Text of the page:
TAMPA — Losing is not the end of the world. It's not even the end of the NFL season.
These are the sort of things the Buccaneers have to remind themselves of after a 1-4 start under new coach Lovie Smith. Since Oct. 16, 2011, the Bucs have lost 35 of 47, or roughly three of every four. For their long-suffering fans, most of the time it's Deja P.U.
Perhaps that's why after practice Friday, defensive tackle Gerald McCoy gathered team captains and a few core players for a five-minute meeting to tell them it's time to mop up the mistakes and play a clean game today against the Baltimore Ravens.
A week ago, the Bucs had 15 penalties and blew an 11-point lead to the Saints and lost in overtime.
Al McGuire, the late Marquette basketball coach, used to say winning was overrated. "The only time it's really important is in surgery and war," he said.
Perhaps that's true and nobody has ordered library silence in the locker room to reflect on all the losses.
"You see me smiling, right? This is the NFL," McCoy said. "It's short-lived and life will go on after football. But while you're here, you've got to enjoy it regardless of what you're going through. You've got to enjoy the process. We're not far off."
Guard Logan Mankins averaged more than 12 wins in nine seasons with New England. So what did all those winning teams have in common — besides Tom Brady and Bill Belichick?
"A group of guys coming together as one," Mankins said. "All the teams that I was on that were successful, they seemed to be like family. We all pulled for each other. We worked hard. That's what it comes down to, working hard, playing smart and trusting the guys next to you. … We're getting there."
Defensive end Michael Johnson saw his Cincinnati Bengals teams reach the playoffs the past three seasons before he signed with the Bucs as a free agent in March. He said the difference between those teams and this one is the belief they can win.
"They believe. It's as simple as that," Johnson said. "You believe in the guy beside you. Believe that he's going to do his job and believe you're going to do yours and just go out there and play for each other. We're getting that.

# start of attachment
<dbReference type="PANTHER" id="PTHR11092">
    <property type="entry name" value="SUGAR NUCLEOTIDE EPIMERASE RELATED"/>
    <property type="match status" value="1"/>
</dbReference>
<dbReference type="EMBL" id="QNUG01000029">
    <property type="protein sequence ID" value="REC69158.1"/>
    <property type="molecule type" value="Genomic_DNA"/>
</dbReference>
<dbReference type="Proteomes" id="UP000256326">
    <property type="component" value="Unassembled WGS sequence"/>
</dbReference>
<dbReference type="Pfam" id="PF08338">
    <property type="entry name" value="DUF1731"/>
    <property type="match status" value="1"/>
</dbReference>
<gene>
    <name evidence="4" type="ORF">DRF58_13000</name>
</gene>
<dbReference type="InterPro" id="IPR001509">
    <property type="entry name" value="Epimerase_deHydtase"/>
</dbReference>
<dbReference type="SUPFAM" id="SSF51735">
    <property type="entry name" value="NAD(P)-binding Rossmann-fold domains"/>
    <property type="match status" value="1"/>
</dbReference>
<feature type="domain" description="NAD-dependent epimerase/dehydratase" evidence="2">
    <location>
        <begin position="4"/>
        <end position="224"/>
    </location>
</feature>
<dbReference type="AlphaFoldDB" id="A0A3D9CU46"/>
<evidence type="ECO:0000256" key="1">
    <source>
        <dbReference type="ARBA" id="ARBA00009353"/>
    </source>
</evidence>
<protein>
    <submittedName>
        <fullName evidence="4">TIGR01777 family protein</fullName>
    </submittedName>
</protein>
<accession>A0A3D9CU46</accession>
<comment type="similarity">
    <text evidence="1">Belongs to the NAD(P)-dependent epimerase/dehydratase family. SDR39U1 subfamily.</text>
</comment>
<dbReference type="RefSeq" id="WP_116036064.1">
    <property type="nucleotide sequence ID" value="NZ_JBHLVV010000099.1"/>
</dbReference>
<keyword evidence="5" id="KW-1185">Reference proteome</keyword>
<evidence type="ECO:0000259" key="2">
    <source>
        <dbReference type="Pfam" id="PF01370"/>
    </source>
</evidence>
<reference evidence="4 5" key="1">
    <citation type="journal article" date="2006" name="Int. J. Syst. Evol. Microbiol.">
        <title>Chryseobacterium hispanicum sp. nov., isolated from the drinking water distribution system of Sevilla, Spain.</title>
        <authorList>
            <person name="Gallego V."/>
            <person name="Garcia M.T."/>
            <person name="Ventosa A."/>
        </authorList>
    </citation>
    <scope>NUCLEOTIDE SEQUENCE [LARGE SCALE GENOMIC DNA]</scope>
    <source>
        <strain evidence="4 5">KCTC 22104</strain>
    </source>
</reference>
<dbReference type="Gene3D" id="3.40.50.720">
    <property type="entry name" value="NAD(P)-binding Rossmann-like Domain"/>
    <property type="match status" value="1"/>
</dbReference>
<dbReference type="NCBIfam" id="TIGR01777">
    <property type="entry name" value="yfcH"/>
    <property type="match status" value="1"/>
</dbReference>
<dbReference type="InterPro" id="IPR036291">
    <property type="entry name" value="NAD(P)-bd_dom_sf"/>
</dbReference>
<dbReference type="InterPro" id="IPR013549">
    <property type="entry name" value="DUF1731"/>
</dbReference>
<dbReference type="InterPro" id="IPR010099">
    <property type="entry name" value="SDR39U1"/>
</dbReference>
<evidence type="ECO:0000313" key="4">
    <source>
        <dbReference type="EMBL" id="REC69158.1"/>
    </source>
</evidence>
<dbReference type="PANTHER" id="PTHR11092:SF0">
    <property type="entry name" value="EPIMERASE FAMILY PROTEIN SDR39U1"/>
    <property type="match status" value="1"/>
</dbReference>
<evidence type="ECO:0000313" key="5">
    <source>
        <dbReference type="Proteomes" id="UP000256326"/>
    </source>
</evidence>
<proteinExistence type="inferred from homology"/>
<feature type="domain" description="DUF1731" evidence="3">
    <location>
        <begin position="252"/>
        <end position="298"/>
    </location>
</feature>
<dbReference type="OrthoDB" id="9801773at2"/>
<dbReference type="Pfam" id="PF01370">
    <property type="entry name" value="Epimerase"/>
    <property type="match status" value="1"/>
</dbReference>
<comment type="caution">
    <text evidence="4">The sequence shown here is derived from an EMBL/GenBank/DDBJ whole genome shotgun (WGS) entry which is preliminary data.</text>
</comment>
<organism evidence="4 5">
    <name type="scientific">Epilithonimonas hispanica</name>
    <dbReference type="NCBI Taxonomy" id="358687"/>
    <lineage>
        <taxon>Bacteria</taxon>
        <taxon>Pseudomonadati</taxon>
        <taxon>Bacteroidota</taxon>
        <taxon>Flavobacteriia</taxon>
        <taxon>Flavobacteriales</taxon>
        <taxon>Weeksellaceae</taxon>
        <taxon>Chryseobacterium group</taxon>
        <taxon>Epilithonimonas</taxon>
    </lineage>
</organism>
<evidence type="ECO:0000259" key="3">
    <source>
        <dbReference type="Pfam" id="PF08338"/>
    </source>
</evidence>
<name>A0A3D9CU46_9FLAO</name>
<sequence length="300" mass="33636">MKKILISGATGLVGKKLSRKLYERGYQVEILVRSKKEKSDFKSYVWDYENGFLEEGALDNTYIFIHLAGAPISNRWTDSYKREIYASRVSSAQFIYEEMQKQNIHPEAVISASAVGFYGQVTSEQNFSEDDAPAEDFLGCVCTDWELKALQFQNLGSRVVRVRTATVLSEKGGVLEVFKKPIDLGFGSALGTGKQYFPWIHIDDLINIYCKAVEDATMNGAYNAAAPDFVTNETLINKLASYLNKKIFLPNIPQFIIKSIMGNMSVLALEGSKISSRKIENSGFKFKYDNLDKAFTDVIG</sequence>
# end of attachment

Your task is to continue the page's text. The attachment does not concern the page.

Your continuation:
"We let one slip away last week and it hurts. It hurt bad. But you've got to remember that and know what went wrong and make the corrections."
In fact, Mankins said he got a laugh out of the pundits predicting the Patriots' reign was over after their blowout 41-14 loss to the Chiefs Sept. 29. Brady was called washed up. The team responded by beating the Bengals, 43-17.
"I chuckled at that," Mankins said. "There's too many good coaches and too many good players up there for them to just fall off the map."
According to Mankins, the tone setters have to come from within the locker room.
"Oh yeah, it's your leaders," Mankins said. "You see what they do. If a young guy comes in and sees an older guy who just loafs around, who just does enough to get by, he thinks that's the way you do it. If he sees the older guy who works hard, practices his techniques and studies extra, then he thinks that's the way to do it. Once everyone buys into that, you've got a special group of guys."
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The Bucs are healing — McCoy's broken left hand is healing, middle linebacker Mason Foster will return today after missing three weeks with a dislocated shoulder and receiver Mike Evans appears to be a go.
Smith has held his players accountable for their mistakes again this week.
"I think Lovie did a good job of that on Tuesday," Mankins said. "We went over the penalties and he was like, 'This can't happen. You put yourself in that position and they called it.' "
But Smith's glass is always half full.
"I know what our record says. Before those wins come, you have to take care of some other things," Smith said. "I see progress. We're getting healthier and this is probably as close to the team we started the season off with as we've had in awhile. But we're playing better ball in so many areas. … I just feel like this is as close as we've been."
Contact Rick Stroud at email@example.com and listen from 6 to 9 a.m. weekdays on WDAE-AM 620.